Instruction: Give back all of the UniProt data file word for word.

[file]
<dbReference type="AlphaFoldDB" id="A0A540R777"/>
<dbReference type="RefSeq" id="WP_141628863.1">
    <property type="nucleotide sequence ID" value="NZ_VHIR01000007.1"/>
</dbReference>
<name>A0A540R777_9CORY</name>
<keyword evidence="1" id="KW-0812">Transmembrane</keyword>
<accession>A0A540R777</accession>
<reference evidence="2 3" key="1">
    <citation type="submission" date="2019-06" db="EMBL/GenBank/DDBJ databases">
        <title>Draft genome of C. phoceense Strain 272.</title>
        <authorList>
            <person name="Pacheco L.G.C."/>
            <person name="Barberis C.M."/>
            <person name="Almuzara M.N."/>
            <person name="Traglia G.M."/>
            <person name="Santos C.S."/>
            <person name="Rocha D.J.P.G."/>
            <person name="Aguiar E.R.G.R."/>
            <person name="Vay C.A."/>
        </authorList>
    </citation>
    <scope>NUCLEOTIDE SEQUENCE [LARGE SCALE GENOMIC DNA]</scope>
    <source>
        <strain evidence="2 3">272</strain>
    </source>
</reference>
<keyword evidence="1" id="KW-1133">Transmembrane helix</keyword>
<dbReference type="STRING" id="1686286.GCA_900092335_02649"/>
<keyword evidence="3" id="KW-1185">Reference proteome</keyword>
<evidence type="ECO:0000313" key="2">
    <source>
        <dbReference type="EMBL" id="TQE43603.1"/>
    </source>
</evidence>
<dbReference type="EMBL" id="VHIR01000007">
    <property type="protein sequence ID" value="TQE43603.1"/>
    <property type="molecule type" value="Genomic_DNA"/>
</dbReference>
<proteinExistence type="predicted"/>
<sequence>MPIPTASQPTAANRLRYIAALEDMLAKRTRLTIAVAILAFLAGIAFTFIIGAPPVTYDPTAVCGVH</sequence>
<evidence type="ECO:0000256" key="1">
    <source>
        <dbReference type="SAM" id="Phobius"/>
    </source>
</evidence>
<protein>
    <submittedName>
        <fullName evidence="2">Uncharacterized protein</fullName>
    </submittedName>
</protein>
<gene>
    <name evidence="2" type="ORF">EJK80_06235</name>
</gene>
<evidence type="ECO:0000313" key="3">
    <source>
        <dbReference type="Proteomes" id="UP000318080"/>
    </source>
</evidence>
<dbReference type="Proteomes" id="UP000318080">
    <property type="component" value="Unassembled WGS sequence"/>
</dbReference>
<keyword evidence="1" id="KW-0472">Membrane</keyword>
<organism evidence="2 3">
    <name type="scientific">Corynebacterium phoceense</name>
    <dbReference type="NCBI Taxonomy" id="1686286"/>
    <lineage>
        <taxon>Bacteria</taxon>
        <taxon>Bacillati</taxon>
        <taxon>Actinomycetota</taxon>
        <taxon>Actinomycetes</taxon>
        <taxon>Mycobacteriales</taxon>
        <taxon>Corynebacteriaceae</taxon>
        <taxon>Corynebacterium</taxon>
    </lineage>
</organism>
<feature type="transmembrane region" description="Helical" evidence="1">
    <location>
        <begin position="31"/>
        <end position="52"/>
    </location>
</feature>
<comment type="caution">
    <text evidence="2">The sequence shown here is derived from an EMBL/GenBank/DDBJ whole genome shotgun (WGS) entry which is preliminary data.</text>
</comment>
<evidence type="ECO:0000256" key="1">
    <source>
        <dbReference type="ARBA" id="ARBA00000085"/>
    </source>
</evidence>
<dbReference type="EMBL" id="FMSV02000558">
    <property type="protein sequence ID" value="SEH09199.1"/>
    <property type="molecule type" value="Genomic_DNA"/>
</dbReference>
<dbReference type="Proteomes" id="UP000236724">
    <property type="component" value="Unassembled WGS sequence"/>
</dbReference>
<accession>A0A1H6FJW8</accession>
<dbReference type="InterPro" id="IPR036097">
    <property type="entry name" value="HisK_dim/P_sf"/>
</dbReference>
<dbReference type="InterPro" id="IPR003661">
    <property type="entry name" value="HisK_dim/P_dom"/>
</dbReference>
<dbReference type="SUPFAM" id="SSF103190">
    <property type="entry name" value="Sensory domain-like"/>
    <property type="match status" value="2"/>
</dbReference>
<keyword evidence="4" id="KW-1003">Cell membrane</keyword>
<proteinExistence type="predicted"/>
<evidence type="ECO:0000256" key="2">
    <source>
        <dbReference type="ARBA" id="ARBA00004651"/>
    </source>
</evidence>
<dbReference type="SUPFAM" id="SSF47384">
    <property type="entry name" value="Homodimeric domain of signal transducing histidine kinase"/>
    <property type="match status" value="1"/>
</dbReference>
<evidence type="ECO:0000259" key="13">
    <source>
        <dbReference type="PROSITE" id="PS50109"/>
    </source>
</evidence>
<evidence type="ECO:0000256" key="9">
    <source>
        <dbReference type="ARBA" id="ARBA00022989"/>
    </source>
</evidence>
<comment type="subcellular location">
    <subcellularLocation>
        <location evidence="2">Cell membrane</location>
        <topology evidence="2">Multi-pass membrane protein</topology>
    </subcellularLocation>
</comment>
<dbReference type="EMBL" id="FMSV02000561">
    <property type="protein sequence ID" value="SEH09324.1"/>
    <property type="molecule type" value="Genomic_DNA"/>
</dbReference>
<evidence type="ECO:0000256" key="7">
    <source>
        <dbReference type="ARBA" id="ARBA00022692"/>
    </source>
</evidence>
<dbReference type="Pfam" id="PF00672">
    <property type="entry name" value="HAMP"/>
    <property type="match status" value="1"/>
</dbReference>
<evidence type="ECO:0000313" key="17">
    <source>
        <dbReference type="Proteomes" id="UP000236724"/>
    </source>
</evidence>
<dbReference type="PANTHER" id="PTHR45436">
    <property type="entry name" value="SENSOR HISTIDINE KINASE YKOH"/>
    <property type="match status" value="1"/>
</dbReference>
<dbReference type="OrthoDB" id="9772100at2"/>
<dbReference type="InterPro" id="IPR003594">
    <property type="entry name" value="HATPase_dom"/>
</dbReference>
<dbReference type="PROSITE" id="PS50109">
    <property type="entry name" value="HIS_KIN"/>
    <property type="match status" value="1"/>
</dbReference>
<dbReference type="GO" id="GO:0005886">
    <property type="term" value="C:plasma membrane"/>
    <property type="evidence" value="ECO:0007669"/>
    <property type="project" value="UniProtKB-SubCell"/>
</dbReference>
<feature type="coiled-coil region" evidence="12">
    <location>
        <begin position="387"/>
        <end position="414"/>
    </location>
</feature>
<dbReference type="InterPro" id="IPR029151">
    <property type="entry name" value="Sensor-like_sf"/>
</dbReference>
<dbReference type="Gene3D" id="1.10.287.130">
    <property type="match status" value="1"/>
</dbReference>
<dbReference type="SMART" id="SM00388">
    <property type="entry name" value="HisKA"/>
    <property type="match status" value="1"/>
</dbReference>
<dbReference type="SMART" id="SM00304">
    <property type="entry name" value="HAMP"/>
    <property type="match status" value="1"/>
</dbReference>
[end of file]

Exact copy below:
<dbReference type="AlphaFoldDB" id="A0A540R777"/>
<dbReference type="RefSeq" id="WP_141628863.1">
    <property type="nucleotide sequence ID" value="NZ_VHIR01000007.1"/>
</dbReference>
<name>A0A540R777_9CORY</name>
<keyword evidence="1" id="KW-0812">Transmembrane</keyword>
<accession>A0A540R777</accession>
<reference evidence="2 3" key="1">
    <citation type="submission" date="2019-06" db="EMBL/GenBank/DDBJ databases">
        <title>Draft genome of C. phoceense Strain 272.</title>
        <authorList>
            <person name="Pacheco L.G.C."/>
            <person name="Barberis C.M."/>
            <person name="Almuzara M.N."/>
            <person name="Traglia G.M."/>
            <person name="Santos C.S."/>
            <person name="Rocha D.J.P.G."/>
            <person name="Aguiar E.R.G.R."/>
            <person name="Vay C.A."/>
        </authorList>
    </citation>
    <scope>NUCLEOTIDE SEQUENCE [LARGE SCALE GENOMIC DNA]</scope>
    <source>
        <strain evidence="2 3">272</strain>
    </source>
</reference>
<keyword evidence="1" id="KW-1133">Transmembrane helix</keyword>
<dbReference type="STRING" id="1686286.GCA_900092335_02649"/>
<keyword evidence="3" id="KW-1185">Reference proteome</keyword>
<evidence type="ECO:0000313" key="2">
    <source>
        <dbReference type="EMBL" id="TQE43603.1"/>
    </source>
</evidence>
<dbReference type="EMBL" id="VHIR01000007">
    <property type="protein sequence ID" value="TQE43603.1"/>
    <property type="molecule type" value="Genomic_DNA"/>
</dbReference>
<proteinExistence type="predicted"/>
<sequence>MPIPTASQPTAANRLRYIAALEDMLAKRTRLTIAVAILAFLAGIAFTFIIGAPPVTYDPTAVCGVH</sequence>
<evidence type="ECO:0000256" key="1">
    <source>
        <dbReference type="SAM" id="Phobius"/>
    </source>
</evidence>
<protein>
    <submittedName>
        <fullName evidence="2">Uncharacterized protein</fullName>
    </submittedName>
</protein>
<gene>
    <name evidence="2" type="ORF">EJK80_06235</name>
</gene>
<evidence type="ECO:0000313" key="3">
    <source>
        <dbReference type="Proteomes" id="UP000318080"/>
    </source>
</evidence>
<dbReference type="Proteomes" id="UP000318080">
    <property type="component" value="Unassembled WGS sequence"/>
</dbReference>
<keyword evidence="1" id="KW-0472">Membrane</keyword>
<organism evidence="2 3">
    <name type="scientific">Corynebacterium phoceense</name>
    <dbReference type="NCBI Taxonomy" id="1686286"/>
    <lineage>
        <taxon>Bacteria</taxon>
        <taxon>Bacillati</taxon>
        <taxon>Actinomycetota</taxon>
        <taxon>Actinomycetes</taxon>
        <taxon>Mycobacteriales</taxon>
        <taxon>Corynebacteriaceae</taxon>
        <taxon>Corynebacterium</taxon>
    </lineage>
</organism>
<feature type="transmembrane region" description="Helical" evidence="1">
    <location>
        <begin position="31"/>
        <end position="52"/>
    </location>
</feature>
<comment type="caution">
    <text evidence="2">The sequence shown here is derived from an EMBL/GenBank/DDBJ whole genome shotgun (WGS) entry which is preliminary data.</text>
</comment>
<evidence type="ECO:0000256" key="1">
    <source>
        <dbReference type="ARBA" id="ARBA00000085"/>
    </source>
</evidence>
<dbReference type="EMBL" id="FMSV02000558">
    <property type="protein sequence ID" value="SEH09199.1"/>
    <property type="molecule type" value="Genomic_DNA"/>
</dbReference>
<dbReference type="Proteomes" id="UP000236724">
    <property type="component" value="Unassembled WGS sequence"/>
</dbReference>
<accession>A0A1H6FJW8</accession>
<dbReference type="InterPro" id="IPR036097">
    <property type="entry name" value="HisK_dim/P_sf"/>
</dbReference>
<dbReference type="InterPro" id="IPR003661">
    <property type="entry name" value="HisK_dim/P_dom"/>
</dbReference>
<dbReference type="SUPFAM" id="SSF103190">
    <property type="entry name" value="Sensory domain-like"/>
    <property type="match status" value="2"/>
</dbReference>
<keyword evidence="4" id="KW-1003">Cell membrane</keyword>
<proteinExistence type="predicted"/>
<evidence type="ECO:0000256" key="2">
    <source>
        <dbReference type="ARBA" id="ARBA00004651"/>
    </source>
</evidence>
<dbReference type="SUPFAM" id="SSF47384">
    <property type="entry name" value="Homodimeric domain of signal transducing histidine kinase"/>
    <property type="match status" value="1"/>
</dbReference>
<evidence type="ECO:0000259" key="13">
    <source>
        <dbReference type="PROSITE" id="PS50109"/>
    </source>
</evidence>
<evidence type="ECO:0000256" key="9">
    <source>
        <dbReference type="ARBA" id="ARBA00022989"/>
    </source>
</evidence>
<comment type="subcellular location">
    <subcellularLocation>
        <location evidence="2">Cell membrane</location>
        <topology evidence="2">Multi-pass membrane protein</topology>
    </subcellularLocation>
</comment>
<dbReference type="EMBL" id="FMSV02000561">
    <property type="protein sequence ID" value="SEH09324.1"/>
    <property type="molecule type" value="Genomic_DNA"/>
</dbReference>
<evidence type="ECO:0000256" key="7">
    <source>
        <dbReference type="ARBA" id="ARBA00022692"/>
    </source>
</evidence>
<dbReference type="Pfam" id="PF00672">
    <property type="entry name" value="HAMP"/>
    <property type="match status" value="1"/>
</dbReference>
<evidence type="ECO:0000313" key="17">
    <source>
        <dbReference type="Proteomes" id="UP000236724"/>
    </source>
</evidence>
<dbReference type="PANTHER" id="PTHR45436">
    <property type="entry name" value="SENSOR HISTIDINE KINASE YKOH"/>
    <property type="match status" value="1"/>
</dbReference>
<dbReference type="OrthoDB" id="9772100at2"/>
<dbReference type="InterPro" id="IPR003594">
    <property type="entry name" value="HATPase_dom"/>
</dbReference>
<dbReference type="PROSITE" id="PS50109">
    <property type="entry name" value="HIS_KIN"/>
    <property type="match status" value="1"/>
</dbReference>
<dbReference type="GO" id="GO:0005886">
    <property type="term" value="C:plasma membrane"/>
    <property type="evidence" value="ECO:0007669"/>
    <property type="project" value="UniProtKB-SubCell"/>
</dbReference>
<feature type="coiled-coil region" evidence="12">
    <location>
        <begin position="387"/>
        <end position="414"/>
    </location>
</feature>
<dbReference type="InterPro" id="IPR029151">
    <property type="entry name" value="Sensor-like_sf"/>
</dbReference>
<dbReference type="Gene3D" id="1.10.287.130">
    <property type="match status" value="1"/>
</dbReference>
<dbReference type="SMART" id="SM00388">
    <property type="entry name" value="HisKA"/>
    <property type="match status" value="1"/>
</dbReference>
<dbReference type="SMART" id="SM00304">
    <property type="entry name" value="HAMP"/>
    <property type="match status" value="1"/>
</dbReference>